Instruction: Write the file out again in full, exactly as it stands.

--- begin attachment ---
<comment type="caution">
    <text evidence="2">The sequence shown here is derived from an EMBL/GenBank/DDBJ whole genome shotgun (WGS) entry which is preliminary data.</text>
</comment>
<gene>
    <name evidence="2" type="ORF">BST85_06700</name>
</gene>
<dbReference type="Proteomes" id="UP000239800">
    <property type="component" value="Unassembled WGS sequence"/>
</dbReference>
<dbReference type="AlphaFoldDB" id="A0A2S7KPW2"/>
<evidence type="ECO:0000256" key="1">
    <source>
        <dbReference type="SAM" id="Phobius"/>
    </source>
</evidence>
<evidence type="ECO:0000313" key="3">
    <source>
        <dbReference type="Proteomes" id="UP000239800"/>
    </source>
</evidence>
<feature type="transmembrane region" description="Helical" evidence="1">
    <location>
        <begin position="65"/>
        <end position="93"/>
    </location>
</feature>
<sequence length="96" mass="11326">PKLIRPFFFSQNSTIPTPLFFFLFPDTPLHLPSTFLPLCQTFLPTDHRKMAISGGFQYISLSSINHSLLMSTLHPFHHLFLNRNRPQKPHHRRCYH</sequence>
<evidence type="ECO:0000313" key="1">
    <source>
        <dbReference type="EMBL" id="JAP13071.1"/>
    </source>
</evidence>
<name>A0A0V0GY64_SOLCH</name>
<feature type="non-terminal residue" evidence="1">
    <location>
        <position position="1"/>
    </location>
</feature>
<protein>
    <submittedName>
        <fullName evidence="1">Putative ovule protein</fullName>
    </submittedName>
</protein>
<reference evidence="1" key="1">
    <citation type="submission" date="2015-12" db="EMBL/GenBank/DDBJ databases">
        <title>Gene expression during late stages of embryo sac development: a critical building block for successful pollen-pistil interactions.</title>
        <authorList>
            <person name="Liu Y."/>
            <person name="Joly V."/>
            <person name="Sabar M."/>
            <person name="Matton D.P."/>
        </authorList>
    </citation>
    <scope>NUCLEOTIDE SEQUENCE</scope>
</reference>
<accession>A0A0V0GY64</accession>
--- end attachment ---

<comment type="caution">
    <text evidence="2">The sequence shown here is derived from an EMBL/GenBank/DDBJ whole genome shotgun (WGS) entry which is preliminary data.</text>
</comment>
<gene>
    <name evidence="2" type="ORF">BST85_06700</name>
</gene>
<dbReference type="Proteomes" id="UP000239800">
    <property type="component" value="Unassembled WGS sequence"/>
</dbReference>
<dbReference type="AlphaFoldDB" id="A0A2S7KPW2"/>
<evidence type="ECO:0000256" key="1">
    <source>
        <dbReference type="SAM" id="Phobius"/>
    </source>
</evidence>
<evidence type="ECO:0000313" key="3">
    <source>
        <dbReference type="Proteomes" id="UP000239800"/>
    </source>
</evidence>
<feature type="transmembrane region" description="Helical" evidence="1">
    <location>
        <begin position="65"/>
        <end position="93"/>
    </location>
</feature>
<sequence length="96" mass="11326">PKLIRPFFFSQNSTIPTPLFFFLFPDTPLHLPSTFLPLCQTFLPTDHRKMAISGGFQYISLSSINHSLLMSTLHPFHHLFLNRNRPQKPHHRRCYH</sequence>
<evidence type="ECO:0000313" key="1">
    <source>
        <dbReference type="EMBL" id="JAP13071.1"/>
    </source>
</evidence>
<name>A0A0V0GY64_SOLCH</name>
<feature type="non-terminal residue" evidence="1">
    <location>
        <position position="1"/>
    </location>
</feature>
<protein>
    <submittedName>
        <fullName evidence="1">Putative ovule protein</fullName>
    </submittedName>
</protein>
<reference evidence="1" key="1">
    <citation type="submission" date="2015-12" db="EMBL/GenBank/DDBJ databases">
        <title>Gene expression during late stages of embryo sac development: a critical building block for successful pollen-pistil interactions.</title>
        <authorList>
            <person name="Liu Y."/>
            <person name="Joly V."/>
            <person name="Sabar M."/>
            <person name="Matton D.P."/>
        </authorList>
    </citation>
    <scope>NUCLEOTIDE SEQUENCE</scope>
</reference>
<accession>A0A0V0GY64</accession>